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A clinical decision-making mechanism for context-aware and patient-specific remote monitoring systems using the correlations of multiple vital signs

Overview of attention for article published in Computer Methods & Programs in Biomedicine, February 2017
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Title
A clinical decision-making mechanism for context-aware and patient-specific remote monitoring systems using the correlations of multiple vital signs
Published in
Computer Methods & Programs in Biomedicine, February 2017
DOI 10.1016/j.cmpb.2016.10.018
Pubmed ID
Authors

Abdur Rahim Mohammad Forkan, Ibrahim Khalil

Abstract

In home-based context-aware monitoring patient's real-time data of multiple vital signs (e.g. heart rate, blood pressure) are continuously generated from wearable sensors. The changes in such vital parameters are highly correlated. They are also patient-centric and can be either recurrent or can fluctuate. The objective of this study is to develop an intelligent method for personalized monitoring and clinical decision support through early estimation of patient-specific vital sign values, and prediction of anomalies using the interrelation among multiple vital signs. In this paper, multi-label classification algorithms are applied in classifier design to forecast these values and related abnormalities. We proposed a completely new approach of patient-specific vital sign prediction system using their correlations. The developed technique can guide healthcare professionals to make accurate clinical decisions. Moreover, our model can support many patients with various clinical conditions concurrently by utilizing the power of cloud computing technology. The developed method also reduces the rate of false predictions in remote monitoring centres. In the experimental settings, the statistical features and correlations of six vital signs are formulated as multi-label classification problem. Eight multi-label classification algorithms along with three fundamental machine learning algorithms are used and tested on a public dataset of 85 patients. Different multi-label classification evaluation measures such as Hamming score, F1-micro average, and accuracy are used for interpreting the prediction performance of patient-specific situation classifications. We achieved 90-95% Hamming score values across 24 classifier combinations for 85 different patients used in our experiment. The results are compared with single-label classifiers and without considering the correlations among the vitals. The comparisons show that multi-label method is the best technique for this problem domain. The evaluation results reveal that multi-label classification techniques using the correlations among multiple vitals are effective ways for early estimation of future values of those vitals. In context-aware remote monitoring this process can greatly help the doctors in quick diagnostic decision making.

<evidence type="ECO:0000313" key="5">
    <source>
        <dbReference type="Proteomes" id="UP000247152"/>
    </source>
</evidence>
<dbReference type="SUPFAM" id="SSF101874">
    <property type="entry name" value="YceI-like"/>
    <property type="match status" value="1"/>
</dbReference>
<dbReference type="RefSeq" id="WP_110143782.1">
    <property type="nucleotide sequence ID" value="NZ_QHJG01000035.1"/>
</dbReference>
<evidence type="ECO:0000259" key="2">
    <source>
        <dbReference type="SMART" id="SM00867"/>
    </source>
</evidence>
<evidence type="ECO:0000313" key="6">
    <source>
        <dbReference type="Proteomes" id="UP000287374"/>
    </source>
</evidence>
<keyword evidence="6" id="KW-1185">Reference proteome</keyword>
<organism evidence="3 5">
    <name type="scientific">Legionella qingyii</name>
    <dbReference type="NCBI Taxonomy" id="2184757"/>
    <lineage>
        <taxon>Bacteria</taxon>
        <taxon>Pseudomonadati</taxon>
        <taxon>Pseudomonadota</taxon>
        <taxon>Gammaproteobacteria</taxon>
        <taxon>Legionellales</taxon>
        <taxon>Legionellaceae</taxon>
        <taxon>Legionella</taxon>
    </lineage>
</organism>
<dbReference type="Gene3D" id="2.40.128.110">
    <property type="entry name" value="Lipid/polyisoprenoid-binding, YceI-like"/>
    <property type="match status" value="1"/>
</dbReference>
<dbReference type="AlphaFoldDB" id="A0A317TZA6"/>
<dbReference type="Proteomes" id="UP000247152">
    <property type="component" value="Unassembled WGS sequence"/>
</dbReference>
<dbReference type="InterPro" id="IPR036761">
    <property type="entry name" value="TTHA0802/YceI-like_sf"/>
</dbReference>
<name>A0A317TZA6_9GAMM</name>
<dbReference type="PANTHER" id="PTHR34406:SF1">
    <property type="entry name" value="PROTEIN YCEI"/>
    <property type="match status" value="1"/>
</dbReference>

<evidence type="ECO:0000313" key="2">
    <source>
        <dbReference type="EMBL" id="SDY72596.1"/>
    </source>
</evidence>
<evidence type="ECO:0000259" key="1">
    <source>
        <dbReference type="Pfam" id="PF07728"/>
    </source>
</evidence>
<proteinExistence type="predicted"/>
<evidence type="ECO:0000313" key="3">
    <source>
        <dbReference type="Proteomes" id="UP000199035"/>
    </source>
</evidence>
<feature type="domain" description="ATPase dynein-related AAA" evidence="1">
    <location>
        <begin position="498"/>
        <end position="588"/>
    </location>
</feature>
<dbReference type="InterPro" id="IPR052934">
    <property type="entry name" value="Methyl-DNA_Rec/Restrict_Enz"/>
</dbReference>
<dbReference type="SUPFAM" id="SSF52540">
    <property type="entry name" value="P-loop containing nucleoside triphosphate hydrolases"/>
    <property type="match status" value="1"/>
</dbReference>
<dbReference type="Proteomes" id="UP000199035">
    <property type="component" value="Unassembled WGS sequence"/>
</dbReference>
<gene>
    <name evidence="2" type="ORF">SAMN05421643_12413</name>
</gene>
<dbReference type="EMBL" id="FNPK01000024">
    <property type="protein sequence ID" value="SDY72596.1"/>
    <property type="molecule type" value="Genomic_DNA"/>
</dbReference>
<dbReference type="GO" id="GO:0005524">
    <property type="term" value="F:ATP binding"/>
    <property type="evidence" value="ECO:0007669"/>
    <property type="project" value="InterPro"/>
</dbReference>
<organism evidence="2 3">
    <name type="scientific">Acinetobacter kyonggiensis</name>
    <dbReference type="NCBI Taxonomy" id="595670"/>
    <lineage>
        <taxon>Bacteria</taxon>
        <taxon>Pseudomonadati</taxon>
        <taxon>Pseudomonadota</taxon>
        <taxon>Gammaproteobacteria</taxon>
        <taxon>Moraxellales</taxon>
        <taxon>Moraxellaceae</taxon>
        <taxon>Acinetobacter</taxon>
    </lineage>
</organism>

Mendeley readers

The data shown below were compiled from readership statistics for 67 Mendeley readers of this research output. Click here to see the associated Mendeley record.

Geographical breakdown

Country Count As %
Unknown 67 100%

Demographic breakdown

Readers by professional status Count As %
Student > Ph. D. Student 21 31%
Researcher 12 18%
Student > Master 11 16%
Student > Bachelor 5 7%
Student > Doctoral Student 4 6%
Other 9 13%
Unknown 5 7%
Readers by discipline Count As %
Computer Science 19 28%
Engineering 12 18%
Medicine and Dentistry 9 13%
Nursing and Health Professions 6 9%
Social Sciences 2 3%
Other 7 10%
Unknown 12 18%

Attention Score in Context

This research output has an Altmetric Attention Score of 1. This is our high-level measure of the quality and quantity of online attention that it has received. This Attention Score, as well as the ranking and number of research outputs shown below, was calculated when the research output was last mentioned on 16 March 2017.
All research outputs
#10,880,706
of 12,277,248 outputs
Outputs from Computer Methods & Programs in Biomedicine
#667
of 861 outputs
Outputs of similar age
#244,327
of 289,016 outputs
Outputs of similar age from Computer Methods & Programs in Biomedicine
#18
of 34 outputs
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We're also able to compare this research output to 34 others from the same source and published within six weeks on either side of this one. This one is in the 1st percentile – i.e., 1% of its contemporaries scored the same or lower than it.